Why There’s a Need to Look at Air Pollution Through the Climate Lens
By Merlin Francis, Communication Manager (Content)
Atleast 9 million people die annually from air pollution-related complications, according to a recent study by The Lancet Commission on pollution and health. Meanwhile, the alarming increase in carbon dioxide and other greenhouse gas emissions, due to human activities, is escalating the climate crisis. Putting a number on deaths attributable to climate change is complex, but there’s no denying this: we are at crisis point and it is likely to get worse before (and if) it gets better.
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Air pollution and climate change are two of the biggest threats to lives and livelihoods. However, so far, both scientists and policymakers have looked at these separately, despite the commonalities and linkages. With the crises escalating, it is now time to highlight the intersections and linkages in the hope that our interventions can be effective and fast.
What are the similarities between air pollution and climate change?
How it begins
Climate change refers to the long-term variation in the Earth’s climate due to natural and human activities. The emission of greenhouse gases such as carbon dioxide, methane, and nitrous oxide accelerates it (anthropogenic climate change). On the other hand, the presence of harmful substances or particles that are a danger to human health, flora, and fauna lead to air pollution. These pollutants include sulphur oxides, nitrogen oxides, benzo pyrene, and particulate matter. Burning fossil fuels and emissions from transport are two main contributors to air pollution and climate change.
In mega-cities and urban centres, transport-related emissions account for a large amount of particulate matter, nitrogen, and ozone. According to the International Energy Agency, the sector relies heavily on fossil fuel and accounts for 37% of carbon dioxide emissions from end-use sectors.
Thus, there is potential for synergising policies and interventions to address two birds with one stone.
Who it affects
Both crises have negative impacts on our health, social wellbeing, and economy. Air pollution is linked to a number of illnesses affecting the heart and lungs and also contributes to increased risk for diabetes amongst the vulnerable. New research indicates that air pollution may also be linked to autism and other neurological issues.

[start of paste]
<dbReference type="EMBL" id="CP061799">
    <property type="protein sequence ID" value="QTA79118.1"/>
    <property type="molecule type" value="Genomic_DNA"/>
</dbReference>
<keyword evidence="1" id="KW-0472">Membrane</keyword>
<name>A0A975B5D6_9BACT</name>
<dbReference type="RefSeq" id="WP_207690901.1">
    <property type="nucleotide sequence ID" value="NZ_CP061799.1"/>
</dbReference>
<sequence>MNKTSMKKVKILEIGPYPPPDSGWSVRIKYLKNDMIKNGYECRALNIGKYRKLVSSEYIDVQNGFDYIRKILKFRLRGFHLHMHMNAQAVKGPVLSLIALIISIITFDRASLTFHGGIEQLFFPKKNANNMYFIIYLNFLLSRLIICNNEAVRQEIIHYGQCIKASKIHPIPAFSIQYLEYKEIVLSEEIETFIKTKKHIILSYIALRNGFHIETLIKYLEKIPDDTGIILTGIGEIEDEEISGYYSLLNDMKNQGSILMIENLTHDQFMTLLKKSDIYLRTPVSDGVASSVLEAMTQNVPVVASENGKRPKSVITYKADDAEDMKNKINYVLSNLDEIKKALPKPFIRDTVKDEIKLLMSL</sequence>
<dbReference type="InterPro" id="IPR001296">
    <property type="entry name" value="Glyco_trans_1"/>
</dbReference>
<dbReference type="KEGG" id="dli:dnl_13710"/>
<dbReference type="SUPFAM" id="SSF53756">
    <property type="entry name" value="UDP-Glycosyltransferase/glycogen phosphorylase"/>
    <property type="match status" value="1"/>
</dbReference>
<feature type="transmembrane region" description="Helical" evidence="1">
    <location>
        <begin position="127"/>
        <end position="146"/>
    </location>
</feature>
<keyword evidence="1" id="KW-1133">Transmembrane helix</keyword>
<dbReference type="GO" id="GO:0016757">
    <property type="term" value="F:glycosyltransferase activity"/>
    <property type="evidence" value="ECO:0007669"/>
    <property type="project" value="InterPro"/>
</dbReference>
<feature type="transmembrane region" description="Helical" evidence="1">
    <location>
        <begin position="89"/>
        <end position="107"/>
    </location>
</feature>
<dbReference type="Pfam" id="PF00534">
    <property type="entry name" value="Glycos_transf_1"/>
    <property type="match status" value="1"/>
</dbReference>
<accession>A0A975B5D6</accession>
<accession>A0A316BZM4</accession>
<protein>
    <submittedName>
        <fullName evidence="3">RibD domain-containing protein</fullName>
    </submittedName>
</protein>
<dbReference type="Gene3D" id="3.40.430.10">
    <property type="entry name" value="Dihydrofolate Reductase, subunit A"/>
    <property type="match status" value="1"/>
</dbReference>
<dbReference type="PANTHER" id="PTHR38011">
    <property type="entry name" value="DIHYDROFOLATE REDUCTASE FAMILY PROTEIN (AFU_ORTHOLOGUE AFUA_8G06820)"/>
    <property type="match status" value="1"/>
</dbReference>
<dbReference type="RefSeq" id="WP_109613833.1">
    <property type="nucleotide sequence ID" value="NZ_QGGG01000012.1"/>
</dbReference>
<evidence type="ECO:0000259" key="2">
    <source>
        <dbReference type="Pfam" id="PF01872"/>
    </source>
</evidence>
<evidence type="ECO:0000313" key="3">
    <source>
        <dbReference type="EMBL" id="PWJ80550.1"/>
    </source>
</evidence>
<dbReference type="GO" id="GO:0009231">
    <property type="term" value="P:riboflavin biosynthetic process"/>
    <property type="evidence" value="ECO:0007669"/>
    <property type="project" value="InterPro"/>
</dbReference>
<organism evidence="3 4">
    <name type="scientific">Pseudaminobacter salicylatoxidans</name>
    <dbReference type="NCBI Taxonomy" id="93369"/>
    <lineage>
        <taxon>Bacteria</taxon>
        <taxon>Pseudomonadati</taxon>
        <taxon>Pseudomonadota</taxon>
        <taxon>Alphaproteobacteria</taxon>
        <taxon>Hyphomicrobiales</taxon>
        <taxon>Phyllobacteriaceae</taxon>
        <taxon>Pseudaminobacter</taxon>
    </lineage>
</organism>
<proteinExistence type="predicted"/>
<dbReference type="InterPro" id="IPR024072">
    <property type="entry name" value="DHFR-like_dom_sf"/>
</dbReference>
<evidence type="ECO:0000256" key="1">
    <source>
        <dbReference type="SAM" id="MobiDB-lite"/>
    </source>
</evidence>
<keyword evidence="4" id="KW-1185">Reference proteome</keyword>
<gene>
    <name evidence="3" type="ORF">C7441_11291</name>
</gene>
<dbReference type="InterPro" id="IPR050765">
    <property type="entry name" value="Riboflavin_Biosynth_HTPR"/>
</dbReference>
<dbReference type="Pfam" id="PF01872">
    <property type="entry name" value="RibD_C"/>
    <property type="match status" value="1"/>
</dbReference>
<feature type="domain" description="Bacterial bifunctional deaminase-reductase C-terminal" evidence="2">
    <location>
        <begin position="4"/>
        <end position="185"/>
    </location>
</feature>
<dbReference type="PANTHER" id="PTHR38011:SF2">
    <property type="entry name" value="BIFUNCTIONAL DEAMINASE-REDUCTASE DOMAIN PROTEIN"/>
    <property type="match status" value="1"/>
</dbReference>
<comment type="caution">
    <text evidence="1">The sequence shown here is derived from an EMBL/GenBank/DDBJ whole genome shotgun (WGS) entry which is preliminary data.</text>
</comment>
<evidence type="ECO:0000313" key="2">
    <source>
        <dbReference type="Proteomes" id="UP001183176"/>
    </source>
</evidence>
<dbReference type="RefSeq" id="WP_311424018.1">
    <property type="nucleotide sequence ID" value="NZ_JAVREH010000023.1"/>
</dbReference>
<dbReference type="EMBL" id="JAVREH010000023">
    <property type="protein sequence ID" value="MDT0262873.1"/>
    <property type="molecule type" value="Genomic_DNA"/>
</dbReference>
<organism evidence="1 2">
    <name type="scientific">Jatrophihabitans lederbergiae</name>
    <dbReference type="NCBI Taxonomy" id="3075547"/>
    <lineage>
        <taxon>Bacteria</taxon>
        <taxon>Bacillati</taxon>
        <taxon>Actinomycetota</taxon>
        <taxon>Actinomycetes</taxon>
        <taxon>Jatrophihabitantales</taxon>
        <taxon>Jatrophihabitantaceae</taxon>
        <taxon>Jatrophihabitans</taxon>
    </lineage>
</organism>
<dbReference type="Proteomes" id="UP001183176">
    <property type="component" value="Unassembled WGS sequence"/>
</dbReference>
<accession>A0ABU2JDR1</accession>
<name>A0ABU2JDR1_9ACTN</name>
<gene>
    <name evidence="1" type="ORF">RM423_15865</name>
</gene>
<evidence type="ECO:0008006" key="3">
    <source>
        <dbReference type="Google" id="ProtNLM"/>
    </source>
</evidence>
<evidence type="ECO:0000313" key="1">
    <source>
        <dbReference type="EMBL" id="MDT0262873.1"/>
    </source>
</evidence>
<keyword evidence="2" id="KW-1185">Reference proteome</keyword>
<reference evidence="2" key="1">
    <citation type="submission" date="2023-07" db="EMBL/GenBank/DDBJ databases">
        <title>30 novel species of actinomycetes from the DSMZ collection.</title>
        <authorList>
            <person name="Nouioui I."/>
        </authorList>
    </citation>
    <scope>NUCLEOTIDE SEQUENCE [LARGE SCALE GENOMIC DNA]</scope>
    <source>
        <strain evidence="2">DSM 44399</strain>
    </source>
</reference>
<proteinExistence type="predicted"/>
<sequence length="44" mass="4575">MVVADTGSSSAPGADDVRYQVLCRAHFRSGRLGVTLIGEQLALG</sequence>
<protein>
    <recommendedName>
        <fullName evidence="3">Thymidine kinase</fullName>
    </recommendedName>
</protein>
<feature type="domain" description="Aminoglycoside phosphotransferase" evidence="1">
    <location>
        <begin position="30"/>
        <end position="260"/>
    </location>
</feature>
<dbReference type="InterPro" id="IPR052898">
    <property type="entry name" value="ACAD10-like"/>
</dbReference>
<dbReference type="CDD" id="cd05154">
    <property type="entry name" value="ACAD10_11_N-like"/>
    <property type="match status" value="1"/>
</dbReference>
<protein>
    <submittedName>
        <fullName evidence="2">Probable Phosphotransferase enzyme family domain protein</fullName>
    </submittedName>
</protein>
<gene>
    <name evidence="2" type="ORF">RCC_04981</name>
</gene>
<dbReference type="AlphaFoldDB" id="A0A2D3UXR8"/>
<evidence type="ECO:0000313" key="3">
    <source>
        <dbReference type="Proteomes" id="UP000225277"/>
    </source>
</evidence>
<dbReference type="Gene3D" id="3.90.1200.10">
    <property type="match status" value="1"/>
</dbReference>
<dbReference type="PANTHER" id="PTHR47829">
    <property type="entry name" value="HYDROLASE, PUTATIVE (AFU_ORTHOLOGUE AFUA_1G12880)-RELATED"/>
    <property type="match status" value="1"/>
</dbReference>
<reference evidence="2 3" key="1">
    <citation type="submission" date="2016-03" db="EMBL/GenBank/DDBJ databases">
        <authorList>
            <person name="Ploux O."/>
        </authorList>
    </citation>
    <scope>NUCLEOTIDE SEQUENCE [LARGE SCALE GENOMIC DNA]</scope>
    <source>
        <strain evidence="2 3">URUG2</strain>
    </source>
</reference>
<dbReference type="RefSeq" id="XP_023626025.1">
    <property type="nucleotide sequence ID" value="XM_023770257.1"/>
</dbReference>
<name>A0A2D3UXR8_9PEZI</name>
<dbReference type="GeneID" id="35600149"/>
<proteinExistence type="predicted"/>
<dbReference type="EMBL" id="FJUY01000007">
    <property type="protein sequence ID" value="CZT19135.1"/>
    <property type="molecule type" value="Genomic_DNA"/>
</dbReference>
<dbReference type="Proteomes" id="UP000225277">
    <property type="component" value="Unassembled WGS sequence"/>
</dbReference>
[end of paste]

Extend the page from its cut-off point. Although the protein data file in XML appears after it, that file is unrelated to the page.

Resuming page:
An increasing number of researchers are now looking at the health implications of climate change. The 2020 report of The Lancet Countdown on Health and Climate Change points to a 53% increase in mortality in the last twenty years, due to heat, affecting those aged 65 and above, killing at least 2,96,000 people as of 2018. Death or diseases (mental and physical) can be caused due to extreme events attributed to climate change; there is a growing risk of infectious disease and their transmission because of climate change related changes in our environment; not to mention the issues such as food insecurity, rising sea levels, and acidification of oceans.
In both cases (air pollution and climate change) it is the most vulnerable populations that are likely to be hit first and hardest.
Leveraging possibilities, identifying risks
Solutions addressed at one challenge can also have co-benefits for the other. For instance, reducing emissions from fossil fuels and fixing the energy model are important solutions to reduce pollution and check global warming. In urban centres, tackling air pollution from the transport sector can act as an ally for efforts to address climate change.
Public transport and active mobility, clean-energy powered electric mobility, and shifting to renewable sources are some solutions that can benefit both air pollution and the climate crisis.
Air pollution and climate change are often referred to as two sides of the same coin, but there are numerous unanswered questions that need to be explored.
What are the synergies and trade-offs — lessons from scientific studies in the respective fields? What are the new perspectives we will encounter as we break out of these silos? Can we learn from each other? How can we link policies to maximise the benefits of lowering air pollution and mitigating climate change? How do we build robust health facilities that will be needed to treat the health impacts of both pollution and climate change? How do climate change and air pollution affect productivity, labour hours, food security, and our economy? How do we stop the unnecessary loss of lives?
Facilitating this discussion: The India Clean Air Summit 2022
Considering the urgency of finding answers to these questions, we chose ‘Looking at Air Pollution through the Climate Lens’ as the theme of our flagship event — The India Clean Air Summit 2022.
Since its inception, ICAS has adopted an interdisciplinary approach to finding solutions for air pollution by bringing together scientists, policymakers, activists, advocates, health practitioners, and technologists working across the spectrum of air pollution science and policy. By adding climate change to this mix during the four-day event, we are taking one more step towards understanding the bigger picture, identifying patterns in the chaos, and finding solutions that work.
If you are an academician, policymaker, policy analyst, technologist, part of an affected community, a student, or just someone curious — we invite you to participate in the discussions. Details of the topics being discussed at ICAS2022 are available here.
Date: 23 -26 Aug, 2022
Register here: https://icas2022.caps.cstep.in/
For more details: https://cstep.in/event-details.php?id=2042